Elevator woes resurface for downtown building
Long-term solutions sought
Residents of The Parker apartments in downtown Minot have been tripping up and down as many as nine flights of stairs lately while solutions are sought for an aged elevator system that has been plagued with problems.
Building owner Terry Kongelf of Minot said The Parker’s two elevators, installed in the 1940s, have had a frustrating history of issues, despite sinking many thousands of dollars into repairs.
“It was so frustrating because repair companies would come and they would get it up and running. And it would run for a few days and then it would quit,” he said. “It’s been quite a saga to go through and work with this thing and try to get credible people that, one, know what they’re doing when they work on it.”
A recent fix lasted about a year, but problems have arisen once again this past month with both elevators.
Kongelf, who has helped residents haul groceries up multiple flights of stairs, said residents have been allowed out of their leases, although only a few have taken up the offer. Most have stayed. A number of the residents are elderly, including one who at age 100 has been confined to his apartment and is dependent on family to bring him necessities, due to the lack of an elevator.
The main elevator goes to the ninth floor of the 10-story building, while the service elevator goes to the eighth floor. The Parker houses the Minot Commission on Aging on the first floor, with parking on the basement level. Fifty-eight condo apartments are located on floors two through eight, and two penthouse units are on the ninth floor. The 10th floor is mechanical.
The resident manager lives in one of the penthouse units while the other, with a panoramic view overlooking the city, is unoccupied during remodeling into an Airbnb to be called the Eisenhower Suite. President Dwight Eisenhower stayed in the space, formerly the Clarence Parker Hotel, in 1953 when visiting Minot to dedicate the Garrison Dam.
About a month ago, a crane operator was hired to remove the service elevator’s motor from the 10th floor through the roof. Four people couldn’t lift the heavy motor to the crane so had to devise a method to drag it across the roof.
The motor now is in a Mandan repair shop and is expected to be re-installed at The Parker in a couple of weeks.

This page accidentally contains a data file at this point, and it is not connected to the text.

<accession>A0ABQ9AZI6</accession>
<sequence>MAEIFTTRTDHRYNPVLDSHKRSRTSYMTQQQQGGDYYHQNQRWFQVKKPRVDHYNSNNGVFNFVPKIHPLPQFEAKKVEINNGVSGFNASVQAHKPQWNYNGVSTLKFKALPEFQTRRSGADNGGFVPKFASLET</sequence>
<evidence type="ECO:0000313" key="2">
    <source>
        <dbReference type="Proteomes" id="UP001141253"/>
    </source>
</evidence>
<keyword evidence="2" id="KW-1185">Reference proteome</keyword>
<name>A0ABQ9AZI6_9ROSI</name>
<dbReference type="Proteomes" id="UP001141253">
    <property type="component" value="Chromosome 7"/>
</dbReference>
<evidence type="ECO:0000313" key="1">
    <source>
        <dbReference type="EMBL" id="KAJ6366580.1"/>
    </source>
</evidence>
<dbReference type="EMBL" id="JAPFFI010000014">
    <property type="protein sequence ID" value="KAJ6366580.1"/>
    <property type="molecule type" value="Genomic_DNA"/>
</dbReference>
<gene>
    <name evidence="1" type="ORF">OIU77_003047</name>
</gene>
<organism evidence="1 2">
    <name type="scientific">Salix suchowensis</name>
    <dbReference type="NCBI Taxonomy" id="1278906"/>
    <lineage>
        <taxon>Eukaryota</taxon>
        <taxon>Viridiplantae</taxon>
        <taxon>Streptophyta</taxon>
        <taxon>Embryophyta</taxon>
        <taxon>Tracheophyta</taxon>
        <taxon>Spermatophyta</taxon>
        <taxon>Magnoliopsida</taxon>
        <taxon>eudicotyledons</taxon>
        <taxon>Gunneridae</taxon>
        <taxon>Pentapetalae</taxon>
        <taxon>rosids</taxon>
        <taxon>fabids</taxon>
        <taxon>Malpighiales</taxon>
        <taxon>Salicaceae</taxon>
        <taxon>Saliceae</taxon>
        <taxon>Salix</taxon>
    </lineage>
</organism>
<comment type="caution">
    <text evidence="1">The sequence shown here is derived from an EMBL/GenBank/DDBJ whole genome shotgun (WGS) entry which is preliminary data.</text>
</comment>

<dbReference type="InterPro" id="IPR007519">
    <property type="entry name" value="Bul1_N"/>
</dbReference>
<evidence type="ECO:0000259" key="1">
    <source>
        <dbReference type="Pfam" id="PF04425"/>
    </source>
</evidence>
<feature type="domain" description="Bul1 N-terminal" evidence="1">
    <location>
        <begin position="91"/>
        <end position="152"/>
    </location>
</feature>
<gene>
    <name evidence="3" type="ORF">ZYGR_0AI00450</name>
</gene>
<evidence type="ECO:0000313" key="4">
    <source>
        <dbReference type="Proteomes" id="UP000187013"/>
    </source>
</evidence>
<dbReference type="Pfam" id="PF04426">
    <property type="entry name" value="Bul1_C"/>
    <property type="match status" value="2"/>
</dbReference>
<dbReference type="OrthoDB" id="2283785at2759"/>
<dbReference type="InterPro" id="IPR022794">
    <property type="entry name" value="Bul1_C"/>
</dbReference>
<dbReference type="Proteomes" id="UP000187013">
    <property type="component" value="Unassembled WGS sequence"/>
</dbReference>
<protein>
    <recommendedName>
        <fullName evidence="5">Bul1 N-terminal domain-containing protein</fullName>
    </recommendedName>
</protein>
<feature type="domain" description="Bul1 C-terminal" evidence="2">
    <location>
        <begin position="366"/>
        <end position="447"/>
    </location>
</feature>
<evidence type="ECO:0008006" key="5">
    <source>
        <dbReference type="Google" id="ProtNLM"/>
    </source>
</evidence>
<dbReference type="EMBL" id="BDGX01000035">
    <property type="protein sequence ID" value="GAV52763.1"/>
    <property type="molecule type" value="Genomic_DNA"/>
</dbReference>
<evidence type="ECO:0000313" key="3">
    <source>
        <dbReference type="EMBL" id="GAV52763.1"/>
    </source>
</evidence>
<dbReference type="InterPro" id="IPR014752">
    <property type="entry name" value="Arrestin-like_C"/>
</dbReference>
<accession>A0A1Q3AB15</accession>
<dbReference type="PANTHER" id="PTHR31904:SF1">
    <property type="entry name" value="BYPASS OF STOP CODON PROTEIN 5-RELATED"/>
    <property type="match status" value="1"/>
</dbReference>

Meanwhile, a repair crew has been on site this week, working unsuccessfully to try to fix the main elevator. Kongelf said the motor also will have to be removed and sent to the Mandan shop.
To get it to a repair shop, options for removing the 10th floor motor that runs the main elevator include tearing off the roof and lifting it out with a crane or blowing a six- to eight-foot hole in the side of the concrete and brick building, Kongelf said. Carrying the motor down the stairs also has been mentioned but may not be possible due to the weight, he said.
Kongelf said the elevator system is a sturdy one, but when hotel elevator operators went by the wayside, they took with them knowledge of the routine maintenance of those old systems. As a result, a control room wall of switches that used to be cleaned regularly and cables that were oiled were neglected for many years. That likely contributes to problems with elevators that are more than 75 years old.
Kongelf and his building manager are seeking bids for a new main elevator. The service elevator would need to be working while the main elevator is replaced. The replacement process could take up to six months to complete, Kongelf said.
The Parker had been remodeled in 1990, but funding was limited and the elevators weren’t replaced as they should have been at that time, said Kongelf, who was a member of that ownership group that included numerous individuals. He eventually bought out the others in 2000.
“I spent the first two years just fixing things,” he said. “The city had condemned or was in the process of condemning the building because of some failing concrete in the sidewalk and the wall.”
Having addressed numerous issues from asbestos to mechanical and hot water systems, the elevators are the major items left to tackle.
“We have to have safety and function so that the tenants that live there can get in and out of there better,” Kongelf said. “These elevators are probably the biggest problem. But we’re going to solve it.”